I am not ashamed

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Sin is a troublesome word. Like so many words in our vocabulary its meaning changes over time it mutates and takes on other baggage and selective nuances so that it can mean quite different things to different people.  Preachers and communicators of the bible often struggle with this and try hard to find a new word or words that would resonant better with the original meaning. Rebellion is one, missing the mark and being messed up, are others. The problem, of course, is the word itself and the idea it imparts. It is offensive. It is the implicit suggestion that there is something wrong with us – whoever we are. That cuts to the core of our self.  It is a blasphemy against the ego.  It is strange that there is such a revulsion against this approach when we are very relaxed about using the same approach with other more acceptable wrongs.  The first step on the recovery from drug addiction, alcoholism, sexual offending, or any socially recognised disorder, is to admit it.  No one has any problem with that. Yet we have enormous difficulty in owning up to this core problem.  Preachers, who have tried to avoid the issue for fear of coming over too censorious or self-righteous, or worried that it presents too bleak and pessimistic a view of humanity, have not helped either.  The focusing on nice things like the celebration of love and positive affirmative strokes, to the ignoring of this essential truth in the Christian faith, has been disastrous.  Because acknowledging the reality of sin is one of the most liberating and essential parts of the good news.  Now we understand that there is a reason for the way things are. And that must be good to know. Pretending that there isn’t a problem or that it is one that with enough willpower and the right conditions we can overcome is pure fantasy. The Gospel, on the other hand, exposes the problem and reveals the solution. But of course it is not the small slightly naughty unimportant thing that it is so often made out to be. It is not just about making bad decisions or errors of judgement it is deadly serious, more than deadly serious. Sin at its core is a vile, corrupting and corrosive thing. It is not good. It is destructive and left to its own will continue to degenerate and destroy all and everything in its path, everything that is good. It contaminates everything and seeps through the personal, the social and the institutional. It is that bad. It is that serious.

This, of course, begs the question, if it is that bad why has it not destroyed good already after all it has had plenty of time to do that and yet good still seems to survive.   Many, I suspect, would believe that it is because humanity is essentially good, that evil with all its manifestations is a temporary blip and that in time this unfortunate character trait will be resigned to history.  But, to hold on to this view must take extraordinary faith and a remarkably optimistic view of human nature without any real evidence to support it.   The reason, I believe, good continues to survive, is because ultimately it is to do with God. He is good and merciful  and he has put in place at certain times restrictions so that we do not yet destroy ourselves -The angels with the flaming swords at the garden, the confusing of the languages and scattering of the people on Shinar’s plane, the flood and other events throughout history. He also chose a man and a family and a people to be witness of him and tell the world. He gave them the law in the Ten Commandments and other regulations to help them in their approach to him and in how they relate to each other. Finally he promised and sent his son, who would be the one who would reconcile people to himself and once and for all deal with the problem of sin.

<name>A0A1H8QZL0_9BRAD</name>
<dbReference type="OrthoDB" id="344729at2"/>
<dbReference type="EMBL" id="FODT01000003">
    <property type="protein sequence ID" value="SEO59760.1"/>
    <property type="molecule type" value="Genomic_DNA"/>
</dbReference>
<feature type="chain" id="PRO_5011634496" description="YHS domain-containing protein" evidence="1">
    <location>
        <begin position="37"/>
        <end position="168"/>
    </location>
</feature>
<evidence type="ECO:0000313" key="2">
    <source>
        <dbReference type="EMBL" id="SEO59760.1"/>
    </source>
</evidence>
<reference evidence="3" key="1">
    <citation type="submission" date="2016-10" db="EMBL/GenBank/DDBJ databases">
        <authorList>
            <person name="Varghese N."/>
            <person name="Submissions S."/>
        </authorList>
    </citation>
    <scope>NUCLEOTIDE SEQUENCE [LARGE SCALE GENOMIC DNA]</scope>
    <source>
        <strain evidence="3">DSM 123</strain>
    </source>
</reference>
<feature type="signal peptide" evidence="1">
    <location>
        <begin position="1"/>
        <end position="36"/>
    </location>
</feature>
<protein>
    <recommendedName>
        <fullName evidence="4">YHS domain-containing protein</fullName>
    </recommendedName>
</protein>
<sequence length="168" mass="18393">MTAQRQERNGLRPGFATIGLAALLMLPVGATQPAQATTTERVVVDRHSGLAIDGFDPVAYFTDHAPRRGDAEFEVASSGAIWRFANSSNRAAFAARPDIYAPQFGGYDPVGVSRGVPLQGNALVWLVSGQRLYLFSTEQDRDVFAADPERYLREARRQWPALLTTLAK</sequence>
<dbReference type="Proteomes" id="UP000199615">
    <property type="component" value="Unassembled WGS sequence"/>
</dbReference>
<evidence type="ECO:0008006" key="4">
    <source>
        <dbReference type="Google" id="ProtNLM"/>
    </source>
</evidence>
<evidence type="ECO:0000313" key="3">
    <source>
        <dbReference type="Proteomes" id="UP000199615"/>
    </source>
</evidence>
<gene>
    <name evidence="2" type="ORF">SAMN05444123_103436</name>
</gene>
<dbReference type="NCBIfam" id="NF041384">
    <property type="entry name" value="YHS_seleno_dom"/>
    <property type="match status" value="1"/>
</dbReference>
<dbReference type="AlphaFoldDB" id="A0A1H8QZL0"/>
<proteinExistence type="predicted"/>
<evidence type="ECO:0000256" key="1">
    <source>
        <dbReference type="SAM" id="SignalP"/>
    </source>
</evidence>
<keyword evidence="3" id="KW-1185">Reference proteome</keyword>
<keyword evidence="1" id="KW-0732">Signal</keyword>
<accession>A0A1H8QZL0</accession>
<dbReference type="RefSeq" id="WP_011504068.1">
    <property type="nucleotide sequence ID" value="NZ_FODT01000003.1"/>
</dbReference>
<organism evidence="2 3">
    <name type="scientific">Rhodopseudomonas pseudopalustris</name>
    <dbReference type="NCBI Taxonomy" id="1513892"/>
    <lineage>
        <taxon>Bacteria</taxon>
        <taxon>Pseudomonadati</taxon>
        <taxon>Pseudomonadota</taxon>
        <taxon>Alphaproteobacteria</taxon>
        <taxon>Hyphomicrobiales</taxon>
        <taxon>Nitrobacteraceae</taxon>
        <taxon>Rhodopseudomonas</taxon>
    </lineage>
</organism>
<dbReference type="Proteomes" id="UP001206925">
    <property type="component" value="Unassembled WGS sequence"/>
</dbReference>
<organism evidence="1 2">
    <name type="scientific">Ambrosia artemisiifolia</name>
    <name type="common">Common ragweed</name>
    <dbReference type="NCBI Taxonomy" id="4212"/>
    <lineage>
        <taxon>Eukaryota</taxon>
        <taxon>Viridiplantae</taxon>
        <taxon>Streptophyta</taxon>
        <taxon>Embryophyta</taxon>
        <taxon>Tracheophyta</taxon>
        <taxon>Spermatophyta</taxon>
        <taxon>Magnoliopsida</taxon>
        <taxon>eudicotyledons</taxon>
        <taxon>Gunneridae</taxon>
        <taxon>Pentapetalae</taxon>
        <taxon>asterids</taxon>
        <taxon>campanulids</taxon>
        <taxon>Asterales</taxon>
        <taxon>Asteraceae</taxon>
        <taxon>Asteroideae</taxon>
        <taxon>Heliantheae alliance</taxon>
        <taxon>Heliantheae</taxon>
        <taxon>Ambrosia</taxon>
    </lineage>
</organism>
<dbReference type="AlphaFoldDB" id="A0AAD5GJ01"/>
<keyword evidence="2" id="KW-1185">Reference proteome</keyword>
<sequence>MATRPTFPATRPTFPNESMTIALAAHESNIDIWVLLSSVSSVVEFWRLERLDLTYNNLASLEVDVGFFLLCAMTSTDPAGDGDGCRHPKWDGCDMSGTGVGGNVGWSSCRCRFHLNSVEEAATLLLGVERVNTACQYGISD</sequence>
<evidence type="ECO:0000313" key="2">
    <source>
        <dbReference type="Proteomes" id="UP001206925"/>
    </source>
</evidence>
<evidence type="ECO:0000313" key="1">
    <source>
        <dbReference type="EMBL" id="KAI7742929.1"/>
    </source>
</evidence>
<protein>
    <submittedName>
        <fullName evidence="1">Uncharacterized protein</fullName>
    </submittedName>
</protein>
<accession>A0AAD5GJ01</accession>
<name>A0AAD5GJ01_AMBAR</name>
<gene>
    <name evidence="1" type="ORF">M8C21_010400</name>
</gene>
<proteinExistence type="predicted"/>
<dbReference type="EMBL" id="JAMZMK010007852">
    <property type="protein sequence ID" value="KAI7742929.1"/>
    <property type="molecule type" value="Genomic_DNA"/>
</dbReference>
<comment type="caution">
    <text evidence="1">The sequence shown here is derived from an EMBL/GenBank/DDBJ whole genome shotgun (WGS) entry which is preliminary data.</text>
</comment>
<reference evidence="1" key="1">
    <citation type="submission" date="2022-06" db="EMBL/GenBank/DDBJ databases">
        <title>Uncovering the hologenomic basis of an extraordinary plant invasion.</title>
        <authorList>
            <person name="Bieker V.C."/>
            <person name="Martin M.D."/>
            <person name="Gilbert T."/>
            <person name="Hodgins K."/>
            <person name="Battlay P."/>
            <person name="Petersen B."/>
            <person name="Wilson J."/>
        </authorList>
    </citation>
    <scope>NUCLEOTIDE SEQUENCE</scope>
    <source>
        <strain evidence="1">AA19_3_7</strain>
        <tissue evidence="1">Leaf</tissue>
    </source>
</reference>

Last night I was sitting with the small group of internationals, who meet each week in our home. They come from countries in all parts of the world, with backgrounds in all types and shades of faith. It is a precious moment in the week.  After sharing a meal, we spend the time reading, studying and discussing the bible. We had just begun to read through Paul’s letter to the church in Rome and it is hard to describe the sense of joy and liberation as we touched base with the cosmic reality of the Gospel of Jesus Christ.  The dawning of this truth is like a massive door being opened to let light flood into a stale and dingy room and we could understand why Paul was able to say “I am not ashamed of the Gospel for it is the power of God for the salvation of everyone who believes”.

Crawford Mackenzie

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